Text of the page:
Accidents and the role of the State in the 20th century
Call for Papers
10-11 June 2016
FRIAS (Freiburg Institute for Advanced Studies), Freiburg
Accidents are challenges to the structures of modern societies in the twentieth century. They expose structural weaknesses and often give rise to new developments and legal and social innovations that aim at preventing accidents or diminishing their impact. The consequences of accidents are enormous: they often lead to a huge death toll and vast economic costs and they disturb economic and social processes. In the workshop on ‘Accidents and the role of the state’ we want to discuss, from a historical perspective, the changing relationship between accidents and the modern state during the 20th century. We are, for instance, interested in the following questions:
1. Accidents, legitimacy and the various expectations towards the state: How are accidents debated in a political context? Do accidents affect the legitimacy of the modern state? How are different responses by different states to accidents linked to particular expectations towards the role and the task of state?
2. Risks, citizenship and notions of social justice: How do social structures and notions of social justice relate to the response of the state to accidents? How are, on the other hand, notions of social justice influenced by accidents and emergencies? What is the role of varying concepts of citizenship for the perception of accidents and the development of responses to them?
3. The build-up of a regulative framework in response to accidents: What kind of legal, organisational and regulative solutions did the modern state develop as a response to accidents? How effective were the attempts by the state to regulate individual behaviour that was deemed to be dangerous and risky?
4. The state and the emergence of a modern error culture: How does the reception of errors that can lead to accidents evolve over the 20th century? How is the relationship between acceptance and disciplining of citizens? Which role does the state and its institutions play for learning processes? Does the public perception of individual and structural errors change during the 20th century?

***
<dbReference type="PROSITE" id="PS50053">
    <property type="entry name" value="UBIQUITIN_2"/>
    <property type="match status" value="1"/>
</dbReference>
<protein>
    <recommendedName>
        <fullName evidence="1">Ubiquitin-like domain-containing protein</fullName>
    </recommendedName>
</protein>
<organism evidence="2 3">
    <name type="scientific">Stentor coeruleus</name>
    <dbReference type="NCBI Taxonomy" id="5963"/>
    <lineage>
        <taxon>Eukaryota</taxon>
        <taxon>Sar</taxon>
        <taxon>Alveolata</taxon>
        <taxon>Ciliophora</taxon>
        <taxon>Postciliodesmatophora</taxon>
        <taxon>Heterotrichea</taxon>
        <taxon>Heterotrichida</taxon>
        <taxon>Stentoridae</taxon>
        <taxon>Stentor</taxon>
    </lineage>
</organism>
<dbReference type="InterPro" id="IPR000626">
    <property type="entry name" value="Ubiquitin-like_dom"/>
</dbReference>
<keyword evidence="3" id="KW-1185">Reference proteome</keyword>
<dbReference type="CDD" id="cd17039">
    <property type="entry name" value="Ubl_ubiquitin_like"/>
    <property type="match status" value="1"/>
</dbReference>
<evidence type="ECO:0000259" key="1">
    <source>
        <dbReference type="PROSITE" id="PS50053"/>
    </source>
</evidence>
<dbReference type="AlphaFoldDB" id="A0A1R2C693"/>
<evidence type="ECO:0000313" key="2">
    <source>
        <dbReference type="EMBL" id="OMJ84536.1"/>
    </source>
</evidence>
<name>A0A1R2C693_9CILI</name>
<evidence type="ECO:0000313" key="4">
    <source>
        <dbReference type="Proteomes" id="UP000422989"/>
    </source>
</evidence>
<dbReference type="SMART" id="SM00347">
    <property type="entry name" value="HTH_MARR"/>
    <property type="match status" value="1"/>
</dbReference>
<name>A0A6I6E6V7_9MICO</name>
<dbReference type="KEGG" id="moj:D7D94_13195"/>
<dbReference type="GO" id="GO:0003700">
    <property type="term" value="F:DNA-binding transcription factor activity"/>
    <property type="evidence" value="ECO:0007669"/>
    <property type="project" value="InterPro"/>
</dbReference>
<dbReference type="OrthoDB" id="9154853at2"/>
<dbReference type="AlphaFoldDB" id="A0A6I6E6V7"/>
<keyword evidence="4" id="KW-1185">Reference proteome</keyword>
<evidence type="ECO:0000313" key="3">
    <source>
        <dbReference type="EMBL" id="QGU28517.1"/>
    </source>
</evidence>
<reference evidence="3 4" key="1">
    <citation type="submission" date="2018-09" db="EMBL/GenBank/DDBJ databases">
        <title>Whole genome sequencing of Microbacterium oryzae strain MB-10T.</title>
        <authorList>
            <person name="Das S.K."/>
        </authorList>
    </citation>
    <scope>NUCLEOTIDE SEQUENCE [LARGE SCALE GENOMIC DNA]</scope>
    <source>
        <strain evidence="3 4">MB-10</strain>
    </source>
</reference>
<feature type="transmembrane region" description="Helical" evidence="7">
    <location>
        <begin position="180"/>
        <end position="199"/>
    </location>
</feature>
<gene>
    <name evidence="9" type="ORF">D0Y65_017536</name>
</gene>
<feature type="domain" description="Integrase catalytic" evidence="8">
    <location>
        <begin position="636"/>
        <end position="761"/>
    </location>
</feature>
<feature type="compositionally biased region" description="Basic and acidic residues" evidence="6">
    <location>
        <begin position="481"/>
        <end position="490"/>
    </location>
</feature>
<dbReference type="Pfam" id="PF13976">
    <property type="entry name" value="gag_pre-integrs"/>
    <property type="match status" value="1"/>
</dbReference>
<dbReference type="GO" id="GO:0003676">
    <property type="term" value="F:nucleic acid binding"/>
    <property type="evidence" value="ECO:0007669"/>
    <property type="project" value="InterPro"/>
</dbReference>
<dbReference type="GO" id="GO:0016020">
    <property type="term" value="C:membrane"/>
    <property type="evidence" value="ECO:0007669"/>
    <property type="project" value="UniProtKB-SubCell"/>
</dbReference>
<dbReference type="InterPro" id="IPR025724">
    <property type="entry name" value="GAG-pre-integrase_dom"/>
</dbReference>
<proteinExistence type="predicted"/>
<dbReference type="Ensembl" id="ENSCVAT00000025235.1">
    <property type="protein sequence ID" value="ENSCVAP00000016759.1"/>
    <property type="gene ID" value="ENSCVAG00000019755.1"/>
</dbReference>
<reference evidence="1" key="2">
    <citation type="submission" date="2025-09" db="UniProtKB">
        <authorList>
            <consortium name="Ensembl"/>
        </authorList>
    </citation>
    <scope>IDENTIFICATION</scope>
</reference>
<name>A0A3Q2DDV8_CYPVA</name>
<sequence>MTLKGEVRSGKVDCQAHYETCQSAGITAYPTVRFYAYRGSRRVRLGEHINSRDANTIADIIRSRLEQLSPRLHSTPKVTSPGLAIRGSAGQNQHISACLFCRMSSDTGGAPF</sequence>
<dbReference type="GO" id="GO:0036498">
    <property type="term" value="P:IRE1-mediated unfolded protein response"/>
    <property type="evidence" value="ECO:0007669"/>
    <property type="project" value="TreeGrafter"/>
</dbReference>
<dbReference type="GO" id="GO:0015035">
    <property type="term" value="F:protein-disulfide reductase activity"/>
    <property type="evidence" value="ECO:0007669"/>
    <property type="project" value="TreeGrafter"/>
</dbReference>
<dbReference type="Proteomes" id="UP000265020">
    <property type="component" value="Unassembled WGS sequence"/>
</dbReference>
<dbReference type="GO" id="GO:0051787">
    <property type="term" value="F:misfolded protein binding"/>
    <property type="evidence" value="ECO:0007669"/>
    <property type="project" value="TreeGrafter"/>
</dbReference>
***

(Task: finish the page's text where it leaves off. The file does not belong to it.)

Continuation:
5. Accidents, medicine and technical innovation: Which role do accidents play for the development of medical and technical innovations? How do different states promote or discourage the development of different cultures of medicine and technology?
One of the working assumptions of the workshop is that the analysis of the impact of and reactions to accidents and emergencies enables conclusions about both the resilience of modern societies and about different strategies to achieve resilience. The debates about how to achieve resilience are linked to conceptions of statehood and citizenship.
The workshop takes place in the context of a USIAS-FRIAS joint research project on military accidents in France and Germany in the twentieth century. We are therefore especially interested in proposals that deal with the role of the military. However, relevant topics for the workshop could, of course, also come from the realm of the histories of technology, of environment, of medicine, or of the rise of the modern state. We are interested both in presentations of case studies as well as in more conceptual approaches on the topic.
Contributions that deal with accidents in German and French history are highly welcome.
However, the call is by no means limited to historians of France or Germany.
Please send your proposals including a short abstract of approximately 200 words for the workshop and brief biographical details (affiliation, main areas of research and relevant publications) until 1. March 2016 to the following addresses:
Anne Rasmussen : email@example.com
Birgit Metzger: firstname.lastname@example.org
Peter Itzen: email@example.com
Proposals will be reviewed by the project’s organising committee, and selected contributors will be notified in March 2016.